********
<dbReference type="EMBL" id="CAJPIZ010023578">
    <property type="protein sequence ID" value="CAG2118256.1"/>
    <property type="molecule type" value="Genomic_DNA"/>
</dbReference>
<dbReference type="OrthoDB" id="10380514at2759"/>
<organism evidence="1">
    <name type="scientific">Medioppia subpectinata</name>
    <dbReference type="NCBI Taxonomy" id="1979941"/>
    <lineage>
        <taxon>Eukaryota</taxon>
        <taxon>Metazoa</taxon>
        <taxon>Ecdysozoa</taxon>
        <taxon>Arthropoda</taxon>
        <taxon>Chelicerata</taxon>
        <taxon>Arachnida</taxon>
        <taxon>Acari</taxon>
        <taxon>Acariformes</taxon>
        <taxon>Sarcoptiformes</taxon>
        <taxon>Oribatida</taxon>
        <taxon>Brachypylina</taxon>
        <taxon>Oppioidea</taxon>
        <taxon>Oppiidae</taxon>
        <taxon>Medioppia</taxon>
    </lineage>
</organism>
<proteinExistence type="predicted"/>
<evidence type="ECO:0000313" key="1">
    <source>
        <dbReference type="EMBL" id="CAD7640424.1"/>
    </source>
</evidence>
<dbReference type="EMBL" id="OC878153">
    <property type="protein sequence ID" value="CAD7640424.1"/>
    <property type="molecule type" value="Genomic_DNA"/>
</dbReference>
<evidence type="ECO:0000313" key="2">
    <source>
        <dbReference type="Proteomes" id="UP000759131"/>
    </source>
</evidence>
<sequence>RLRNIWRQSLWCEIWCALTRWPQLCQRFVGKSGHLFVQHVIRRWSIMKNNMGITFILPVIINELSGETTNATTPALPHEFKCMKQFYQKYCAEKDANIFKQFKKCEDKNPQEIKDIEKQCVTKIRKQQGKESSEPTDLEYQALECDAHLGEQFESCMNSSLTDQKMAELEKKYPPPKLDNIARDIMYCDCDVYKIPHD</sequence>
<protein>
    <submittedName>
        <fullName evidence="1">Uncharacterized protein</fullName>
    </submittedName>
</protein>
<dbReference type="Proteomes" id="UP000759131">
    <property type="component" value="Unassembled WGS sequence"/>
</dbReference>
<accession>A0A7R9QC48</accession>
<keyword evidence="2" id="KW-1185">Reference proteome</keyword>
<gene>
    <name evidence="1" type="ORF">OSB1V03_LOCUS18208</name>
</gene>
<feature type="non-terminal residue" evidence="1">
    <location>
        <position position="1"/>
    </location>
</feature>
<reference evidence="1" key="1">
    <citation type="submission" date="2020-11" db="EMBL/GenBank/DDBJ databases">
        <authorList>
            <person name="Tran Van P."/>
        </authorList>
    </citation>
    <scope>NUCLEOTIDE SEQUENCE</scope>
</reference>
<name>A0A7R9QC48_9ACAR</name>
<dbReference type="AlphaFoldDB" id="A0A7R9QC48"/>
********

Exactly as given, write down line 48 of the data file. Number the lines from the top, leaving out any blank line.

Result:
    <property type="component" value="Unassembled WGS sequence"/>